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Democracy under High Inequality: Political Participation and Public Goods

Lunes 13 de febrero de 2017, a las 13:30
Room 24.120 - Mercè Rodoreda Building (1st Floor)
Seminario de investigación

Francesc Amat (IPEG-UPF) 

Contrary to the view that inequality reduces turnout, political participation among low income voters is higher in democracies with very high levels of inequality and intermediate levels of state capacity. We address this puzzle by analyzing the link between political mobilization and budget allocations at different levels of inequality and state capacity. Under high inequality and low levels of capacity, parties find it optimal to mobilize low income voters via targeted goods. But as inequality decreases and capacity increases, clientelism becomes less effective a tool for voters' mobilization. To evaluate the implications of this argument we exploit a quasi-experiment, namely the anti-corruption audits by the Brazilian federal government on its municipalities. We show that an exogenous increase in monitoring effort by the state breaks the clintelistic equilibrium, leading to a joint reduction in the likelihood of re-election by incumbents, the turnout rates, and the provision of targeted goods at the local level. We explore the mechanism in detail and show that the sudden stop in the workings of the clientelistic machine took place most visibly in rural areas and in areas with greater prevalence of low education. These are the areas in which the demobilization effect triggered by the exposure of the audits emerges most strongly. Our findings suggest that an increase in the monitoring ability of the state against corruption reduce subsequent budgetary efforts in public goods whose budgets can be manipulated politically, particularly under conditions of high inequality and high clientelism.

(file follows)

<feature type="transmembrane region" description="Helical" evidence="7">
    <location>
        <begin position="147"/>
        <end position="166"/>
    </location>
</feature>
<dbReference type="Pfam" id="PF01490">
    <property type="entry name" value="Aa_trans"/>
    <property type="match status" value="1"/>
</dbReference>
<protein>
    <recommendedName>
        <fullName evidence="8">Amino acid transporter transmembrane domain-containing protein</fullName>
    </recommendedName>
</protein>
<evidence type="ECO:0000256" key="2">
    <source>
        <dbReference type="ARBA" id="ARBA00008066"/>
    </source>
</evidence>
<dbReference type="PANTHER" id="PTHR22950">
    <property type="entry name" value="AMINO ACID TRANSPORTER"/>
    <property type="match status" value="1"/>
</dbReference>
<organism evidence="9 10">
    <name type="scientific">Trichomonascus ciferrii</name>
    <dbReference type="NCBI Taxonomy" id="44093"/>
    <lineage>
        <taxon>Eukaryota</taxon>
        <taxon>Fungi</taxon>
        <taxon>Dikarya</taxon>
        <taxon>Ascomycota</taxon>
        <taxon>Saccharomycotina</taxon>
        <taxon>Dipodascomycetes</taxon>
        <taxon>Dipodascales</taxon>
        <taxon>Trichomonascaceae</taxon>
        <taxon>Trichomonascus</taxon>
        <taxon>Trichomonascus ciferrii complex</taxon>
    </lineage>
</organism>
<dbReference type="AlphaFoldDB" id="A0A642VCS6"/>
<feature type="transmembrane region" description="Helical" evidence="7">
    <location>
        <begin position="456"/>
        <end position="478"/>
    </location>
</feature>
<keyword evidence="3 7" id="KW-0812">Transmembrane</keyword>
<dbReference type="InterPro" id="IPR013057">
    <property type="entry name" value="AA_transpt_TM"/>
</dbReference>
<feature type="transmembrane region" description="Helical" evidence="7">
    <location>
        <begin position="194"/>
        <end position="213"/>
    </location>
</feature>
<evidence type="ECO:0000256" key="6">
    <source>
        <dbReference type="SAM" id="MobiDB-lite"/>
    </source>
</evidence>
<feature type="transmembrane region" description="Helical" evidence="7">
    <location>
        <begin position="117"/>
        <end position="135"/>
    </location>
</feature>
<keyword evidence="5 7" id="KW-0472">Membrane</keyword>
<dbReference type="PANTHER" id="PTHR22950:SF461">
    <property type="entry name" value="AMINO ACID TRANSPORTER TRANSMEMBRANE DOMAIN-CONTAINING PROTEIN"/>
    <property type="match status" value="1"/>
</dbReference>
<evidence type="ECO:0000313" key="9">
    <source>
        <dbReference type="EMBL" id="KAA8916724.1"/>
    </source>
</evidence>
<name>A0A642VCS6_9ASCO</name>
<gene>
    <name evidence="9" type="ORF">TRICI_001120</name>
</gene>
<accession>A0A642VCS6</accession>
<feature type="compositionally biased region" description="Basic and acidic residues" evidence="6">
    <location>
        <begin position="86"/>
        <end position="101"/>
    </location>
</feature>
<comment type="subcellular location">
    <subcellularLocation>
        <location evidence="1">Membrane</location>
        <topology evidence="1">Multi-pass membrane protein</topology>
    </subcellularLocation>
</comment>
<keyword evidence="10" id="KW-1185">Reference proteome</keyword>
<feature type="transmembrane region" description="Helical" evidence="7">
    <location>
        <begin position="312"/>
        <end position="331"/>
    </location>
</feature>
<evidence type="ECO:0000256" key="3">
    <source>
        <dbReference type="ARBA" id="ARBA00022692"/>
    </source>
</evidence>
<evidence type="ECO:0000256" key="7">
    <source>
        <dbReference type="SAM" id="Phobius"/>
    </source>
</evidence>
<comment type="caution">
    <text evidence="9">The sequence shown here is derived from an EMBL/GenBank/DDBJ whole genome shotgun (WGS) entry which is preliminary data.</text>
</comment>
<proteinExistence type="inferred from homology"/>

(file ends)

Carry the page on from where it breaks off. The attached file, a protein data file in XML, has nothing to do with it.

Francesc Amat holds a PhD in Political Science from the University of Oxford (Nuffield College). He is Assistant Professor at the Institute for Political Economy and Goveranance (IPEG), and Associate Member of the Juan March Institute in Madrid. His research and teaching interests are Comparative Politics and Political Economy.

Free attendance.

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